Miller & Chevalier Chartered.

Miller & Chevalier Chartered.

4 Star Rating     3 reviews

https://www.millerchevalier.com/ 
Main Office:
900 16th Street NW | Washington | DC | 20006
Phone: 202-626-5800  | Fax: 202-626-5801 

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Year of establishment 1920 Number of partners 52
Number of offices 1 Partner to associate ratio 2.70
Biggest office Washington Percentage of women attorneys 24.40
Number of attorneys 91 Percentage of minority attorneys 11.00
Number of associates 19
Miller & Chevalier Chartered.
   3 reviews

Miller & Chevalier Chartered. Reviews

- Reviewed on December 18, 2017

Advice to law firm management: Management needs to be reminded of the value of their associates and start incentive programs to make up for the long hours.

Pros: This firm offers a great deal of benefits to its new employees and is extremely competitive with its salary range and advancements.

Cons: There is fierce competition amongst the associates and new hires can easily be made to feel used and in most cases not wanted.

Current or former employee?: Former Employee

- Reviewed on October 26, 2017

Advice to law firm management: I would like to see management get on the ball and make sure that everyone is working on a case at all times. I also think that we could talk a bit more in a candid fashion during work hours when there's downtime.

Pros: Pay is excellent and there is plenty of overtime to go around. The staff to secretary to attorney relationship is great and everyone is extremely friendly and concerned not only with your well-being but also with their client's wellbeing as well.

Cons: Growth feels restricted and the work environment can feel a bit too serious at times. I also feel as though the work flow is not streamlined enough and there can be a lack of general direction at times.

Current or former employee?: Former Employee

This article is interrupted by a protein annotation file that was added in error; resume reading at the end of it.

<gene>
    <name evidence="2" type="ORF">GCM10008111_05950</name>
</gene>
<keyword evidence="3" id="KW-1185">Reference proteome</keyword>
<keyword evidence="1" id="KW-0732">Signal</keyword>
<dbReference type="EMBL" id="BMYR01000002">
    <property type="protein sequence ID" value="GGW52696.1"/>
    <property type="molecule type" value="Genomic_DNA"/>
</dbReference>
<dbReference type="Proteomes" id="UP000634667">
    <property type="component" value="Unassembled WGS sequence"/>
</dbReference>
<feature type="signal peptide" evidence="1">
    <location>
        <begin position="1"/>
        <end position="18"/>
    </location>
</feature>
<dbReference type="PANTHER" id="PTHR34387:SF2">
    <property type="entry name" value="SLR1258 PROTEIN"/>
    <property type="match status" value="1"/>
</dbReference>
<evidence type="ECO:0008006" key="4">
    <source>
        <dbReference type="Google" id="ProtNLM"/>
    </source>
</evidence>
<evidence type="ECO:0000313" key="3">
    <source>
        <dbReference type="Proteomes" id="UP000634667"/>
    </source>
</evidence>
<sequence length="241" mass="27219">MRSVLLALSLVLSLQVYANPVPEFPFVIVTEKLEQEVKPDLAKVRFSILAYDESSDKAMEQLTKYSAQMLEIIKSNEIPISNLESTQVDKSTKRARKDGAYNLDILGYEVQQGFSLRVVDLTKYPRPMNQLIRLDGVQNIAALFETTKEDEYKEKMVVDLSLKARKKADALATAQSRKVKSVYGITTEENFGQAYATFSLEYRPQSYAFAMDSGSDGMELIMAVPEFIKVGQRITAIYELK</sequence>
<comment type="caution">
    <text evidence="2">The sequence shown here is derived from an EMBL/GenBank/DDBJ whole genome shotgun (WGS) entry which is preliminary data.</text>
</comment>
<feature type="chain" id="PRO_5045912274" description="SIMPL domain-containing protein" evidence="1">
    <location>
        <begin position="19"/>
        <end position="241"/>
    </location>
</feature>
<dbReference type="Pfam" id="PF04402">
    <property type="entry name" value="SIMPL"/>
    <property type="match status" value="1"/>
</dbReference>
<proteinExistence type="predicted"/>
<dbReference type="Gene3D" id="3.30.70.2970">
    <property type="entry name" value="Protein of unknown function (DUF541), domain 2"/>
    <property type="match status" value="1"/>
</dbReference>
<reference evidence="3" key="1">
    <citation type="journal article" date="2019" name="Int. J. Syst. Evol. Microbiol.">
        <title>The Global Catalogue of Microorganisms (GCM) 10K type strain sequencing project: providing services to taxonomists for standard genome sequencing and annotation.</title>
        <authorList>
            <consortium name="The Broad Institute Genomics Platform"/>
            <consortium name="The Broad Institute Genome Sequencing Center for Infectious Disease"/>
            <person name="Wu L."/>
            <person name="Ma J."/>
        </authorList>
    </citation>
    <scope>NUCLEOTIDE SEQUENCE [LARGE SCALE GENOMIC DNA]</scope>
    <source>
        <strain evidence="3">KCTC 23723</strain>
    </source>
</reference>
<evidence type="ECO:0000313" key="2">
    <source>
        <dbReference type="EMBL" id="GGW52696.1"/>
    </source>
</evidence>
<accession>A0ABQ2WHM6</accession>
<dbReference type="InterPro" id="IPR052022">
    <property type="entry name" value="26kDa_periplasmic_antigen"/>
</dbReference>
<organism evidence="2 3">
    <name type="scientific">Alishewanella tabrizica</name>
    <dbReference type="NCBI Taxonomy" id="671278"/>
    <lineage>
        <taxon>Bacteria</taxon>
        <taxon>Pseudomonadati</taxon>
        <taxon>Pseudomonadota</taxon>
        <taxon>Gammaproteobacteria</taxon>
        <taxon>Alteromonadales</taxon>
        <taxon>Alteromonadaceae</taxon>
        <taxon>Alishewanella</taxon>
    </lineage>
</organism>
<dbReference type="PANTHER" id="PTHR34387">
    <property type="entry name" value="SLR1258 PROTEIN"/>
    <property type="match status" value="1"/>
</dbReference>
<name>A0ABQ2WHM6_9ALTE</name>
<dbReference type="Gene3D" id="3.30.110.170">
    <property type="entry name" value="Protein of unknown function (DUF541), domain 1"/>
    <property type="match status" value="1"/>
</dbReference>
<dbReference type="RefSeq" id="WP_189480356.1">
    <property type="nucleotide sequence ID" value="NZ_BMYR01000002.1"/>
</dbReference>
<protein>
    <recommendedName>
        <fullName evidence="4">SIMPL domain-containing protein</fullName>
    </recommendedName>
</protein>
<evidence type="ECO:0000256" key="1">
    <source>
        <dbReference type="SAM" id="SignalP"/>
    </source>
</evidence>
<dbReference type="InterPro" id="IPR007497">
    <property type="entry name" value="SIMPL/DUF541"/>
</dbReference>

Overview


Miller & Chevalier was founded as the first federal tax practice in the United States. Our Administrative and Tax Controversy practice solves clients’ most difficult problems administratively and in the courts. In the area of tax planning and consulting, we regularly handle all of the U.S. federal tax aspects of complex, multi-billion dollar, multinational transactions. In addition, we represent clients in complex tax policy matters. Our lawyers have a broad range of technical experience and industry background, spanning financial products and structured finance, international tax, tax accounting, business transactions and reorganizations, transfer pricing, criminal tax, and withholding tax issues. Miller & Chevalier’s Employee Benefits and Employment Tax practice offers a full range of consulting, planning, and controversy services to clients facing the challenges of increased audit and regulatory scrutiny in the benefits area. In addition, the practice features significant ERISA litigation capabilities, as well as policy experience, which is critical in a business environment characterized by tremendous regulatory and legislative change. The Employee Benefits group advises clients in areas, including qualified plans; nonqualified deferred compensation; non-ERISA fringe benefits; health and welfare benefits, including health care reform; payroll taxes; worker classification; information reporting; and penalty abatement.